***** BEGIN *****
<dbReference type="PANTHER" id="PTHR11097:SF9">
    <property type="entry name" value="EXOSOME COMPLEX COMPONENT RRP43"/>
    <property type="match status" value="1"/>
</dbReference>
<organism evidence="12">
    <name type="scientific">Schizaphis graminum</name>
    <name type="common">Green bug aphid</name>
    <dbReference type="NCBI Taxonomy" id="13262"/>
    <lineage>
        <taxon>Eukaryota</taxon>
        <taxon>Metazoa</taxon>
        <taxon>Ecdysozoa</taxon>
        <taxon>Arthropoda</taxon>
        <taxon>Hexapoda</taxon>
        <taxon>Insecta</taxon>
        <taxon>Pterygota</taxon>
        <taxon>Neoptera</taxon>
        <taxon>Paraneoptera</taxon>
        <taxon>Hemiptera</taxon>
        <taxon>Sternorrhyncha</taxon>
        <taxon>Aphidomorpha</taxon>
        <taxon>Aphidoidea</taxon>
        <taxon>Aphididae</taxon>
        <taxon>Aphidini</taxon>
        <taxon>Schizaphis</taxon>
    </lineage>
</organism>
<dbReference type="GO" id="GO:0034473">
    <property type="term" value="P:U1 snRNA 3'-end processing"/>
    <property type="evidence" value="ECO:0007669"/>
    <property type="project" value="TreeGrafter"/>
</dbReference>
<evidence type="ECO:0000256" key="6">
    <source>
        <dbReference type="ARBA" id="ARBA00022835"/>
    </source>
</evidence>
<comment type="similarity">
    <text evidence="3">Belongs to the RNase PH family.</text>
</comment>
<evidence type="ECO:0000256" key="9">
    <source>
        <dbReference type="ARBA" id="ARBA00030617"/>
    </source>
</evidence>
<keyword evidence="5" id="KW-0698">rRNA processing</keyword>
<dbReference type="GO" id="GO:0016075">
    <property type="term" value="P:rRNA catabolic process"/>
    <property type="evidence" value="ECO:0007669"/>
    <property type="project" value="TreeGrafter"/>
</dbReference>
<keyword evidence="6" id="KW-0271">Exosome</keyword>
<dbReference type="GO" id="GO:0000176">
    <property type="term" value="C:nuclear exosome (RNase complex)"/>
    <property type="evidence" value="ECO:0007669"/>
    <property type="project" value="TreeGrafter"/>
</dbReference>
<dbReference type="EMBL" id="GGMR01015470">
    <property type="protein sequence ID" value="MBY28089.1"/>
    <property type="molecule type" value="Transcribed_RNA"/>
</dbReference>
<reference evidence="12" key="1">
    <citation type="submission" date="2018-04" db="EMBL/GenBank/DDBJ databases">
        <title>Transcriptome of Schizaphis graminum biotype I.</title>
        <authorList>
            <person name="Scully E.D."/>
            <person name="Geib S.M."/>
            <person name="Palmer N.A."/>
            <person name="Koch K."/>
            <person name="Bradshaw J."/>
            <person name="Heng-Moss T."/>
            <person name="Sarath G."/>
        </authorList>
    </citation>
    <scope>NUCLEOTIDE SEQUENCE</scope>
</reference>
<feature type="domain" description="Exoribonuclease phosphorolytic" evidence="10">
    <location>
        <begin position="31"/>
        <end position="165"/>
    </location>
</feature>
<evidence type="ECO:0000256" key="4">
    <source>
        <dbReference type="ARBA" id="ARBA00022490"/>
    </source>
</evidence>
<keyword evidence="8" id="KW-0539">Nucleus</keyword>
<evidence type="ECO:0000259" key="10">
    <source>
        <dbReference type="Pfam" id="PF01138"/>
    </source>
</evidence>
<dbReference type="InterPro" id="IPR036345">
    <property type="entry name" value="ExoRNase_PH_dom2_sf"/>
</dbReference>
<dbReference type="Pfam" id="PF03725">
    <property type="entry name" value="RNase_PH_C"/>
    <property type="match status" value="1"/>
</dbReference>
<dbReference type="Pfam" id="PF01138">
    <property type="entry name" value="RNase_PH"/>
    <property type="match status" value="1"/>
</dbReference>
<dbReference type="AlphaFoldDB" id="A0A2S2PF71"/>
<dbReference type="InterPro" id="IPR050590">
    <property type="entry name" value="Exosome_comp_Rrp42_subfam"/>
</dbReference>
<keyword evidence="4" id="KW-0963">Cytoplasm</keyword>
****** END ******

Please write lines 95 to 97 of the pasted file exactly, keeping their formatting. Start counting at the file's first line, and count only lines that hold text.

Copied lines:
    <property type="entry name" value="ExoRNase_PH_dom2_sf"/>
</dbReference>
<dbReference type="Pfam" id="PF03725">